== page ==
For over 60 years, Eugene M. Lang pursued a business career, creating diverse manufacturing ventures in the United States and abroad based on new products and innovative technologies. He became recognized internationally as having pioneered licensing and technology transfer as practical means for small American manufacturers to establish their business interests in foreign markets. Reflecting his accomplishments, Forbes Magazine characterized him as “the quintessential entrepreneur” and Nation’s Business “a father of innovation.” An active protagonist of small business interests, he received the Government’s “E” Award from President Kennedy — also, commendations for distinguished service on seven overseas trade development and policy missions of the Commerce and State Departments.
After establishing the Eugene M. Lang Foundation in 1963, Lang increasingly devoted himself to philanthropy, mainly in education, and in 1997 terminated all business activities. In 1981, he created the now nationwide “I Have a Dream” Program that provides sustained personalized guidance and support to many thousands of under-served children (identified as “Dreamers”) throughout their K-12 years, plus a college opportunity. The Program’s success has inspired federal and state legislation that has benefited millions of children.
In 2001, Lang established Project Pericles, an organization that engages colleges and universities to encourage the effective participation of young Americans in the processes of our democracy. He has also endowed and otherwise supported facilities, scholarships, academic projects and student initiatives at many colleges.
Mr. Lang had service relationships with many institutions. He was Chair Emeritus of Swarthmore College, founder and Chair Emeritus of the national “I Have a Dream” Foundation, founder and Chair Emeritus of the Conference of Board Chairs of Liberal Arts Colleges, board member of the Columbia University Business School where he established the Eugene M. Lang Center for Entrepreneurship, and emeritus board member of The New School whose undergraduate liberal arts college bears his name. He received many distinctions and awards, including over forty honorary degrees. Recognizing his services to education, President Bush designated him a “Point of Light” and President Clinton awarded him the Presidential Medal of Freedom, this country’s highest civilian award.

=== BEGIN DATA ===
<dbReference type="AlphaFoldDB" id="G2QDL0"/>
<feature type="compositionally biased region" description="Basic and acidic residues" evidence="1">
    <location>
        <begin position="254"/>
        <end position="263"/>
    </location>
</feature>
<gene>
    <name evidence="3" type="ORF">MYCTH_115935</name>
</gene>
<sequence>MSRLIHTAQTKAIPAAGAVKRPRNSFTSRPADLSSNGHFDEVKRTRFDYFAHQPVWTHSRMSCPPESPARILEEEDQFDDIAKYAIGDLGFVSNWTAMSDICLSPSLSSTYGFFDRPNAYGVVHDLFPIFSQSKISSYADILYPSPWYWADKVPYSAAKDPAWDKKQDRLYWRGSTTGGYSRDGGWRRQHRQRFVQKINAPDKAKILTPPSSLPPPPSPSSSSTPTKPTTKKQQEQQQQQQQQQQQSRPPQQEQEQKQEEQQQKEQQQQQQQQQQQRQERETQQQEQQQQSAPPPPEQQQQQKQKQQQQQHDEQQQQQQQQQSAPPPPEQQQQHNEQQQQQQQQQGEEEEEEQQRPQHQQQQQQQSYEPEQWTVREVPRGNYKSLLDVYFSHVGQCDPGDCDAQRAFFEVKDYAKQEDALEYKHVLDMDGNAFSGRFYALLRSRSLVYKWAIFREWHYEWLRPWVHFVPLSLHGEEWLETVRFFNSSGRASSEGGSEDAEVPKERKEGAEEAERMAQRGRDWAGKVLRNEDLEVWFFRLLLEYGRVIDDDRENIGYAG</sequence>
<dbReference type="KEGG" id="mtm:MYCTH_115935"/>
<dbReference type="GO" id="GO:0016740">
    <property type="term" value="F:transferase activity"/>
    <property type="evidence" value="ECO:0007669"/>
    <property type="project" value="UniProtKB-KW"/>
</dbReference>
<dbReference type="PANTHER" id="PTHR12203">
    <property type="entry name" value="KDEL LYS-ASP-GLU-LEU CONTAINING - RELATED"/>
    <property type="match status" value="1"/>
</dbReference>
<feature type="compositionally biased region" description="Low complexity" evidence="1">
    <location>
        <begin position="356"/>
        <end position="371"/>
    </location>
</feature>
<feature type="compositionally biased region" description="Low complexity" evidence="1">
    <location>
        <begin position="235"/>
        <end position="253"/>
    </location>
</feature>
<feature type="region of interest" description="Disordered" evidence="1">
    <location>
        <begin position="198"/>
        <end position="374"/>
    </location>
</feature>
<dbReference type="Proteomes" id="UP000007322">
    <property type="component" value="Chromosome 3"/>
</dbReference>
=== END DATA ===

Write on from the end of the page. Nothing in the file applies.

Born of immigrant parents in 1919, Lang grew up in New York City. During the Great Depression, he attended public schools and, at age fifteen, was admitted as a scholarship student to Swarthmore College. An economics major, he graduated in 1938 and was employed successively as a writer of business reports and production planner for an aircraft parts company while earning an MS business degree from Columbia University and taking mechanical engineering courses at the Brooklyn Polytechnic Institute. Married for more than 62 years to his beloved Theresa (Volmar) Lang, they had three children, eight grandchildren and eight great-grandchildren. He claimed that his biggest success has been his marriage and the strong sense of family that has grown continuously within an encompassing environment of love, respect, interaction, achievement, shared values, and social responsibility.
Eugene Lang passed away on April 8, 2017 at the age of 98. His life was celebrated in national and international media outlets and by organizations that he profoundly influenced: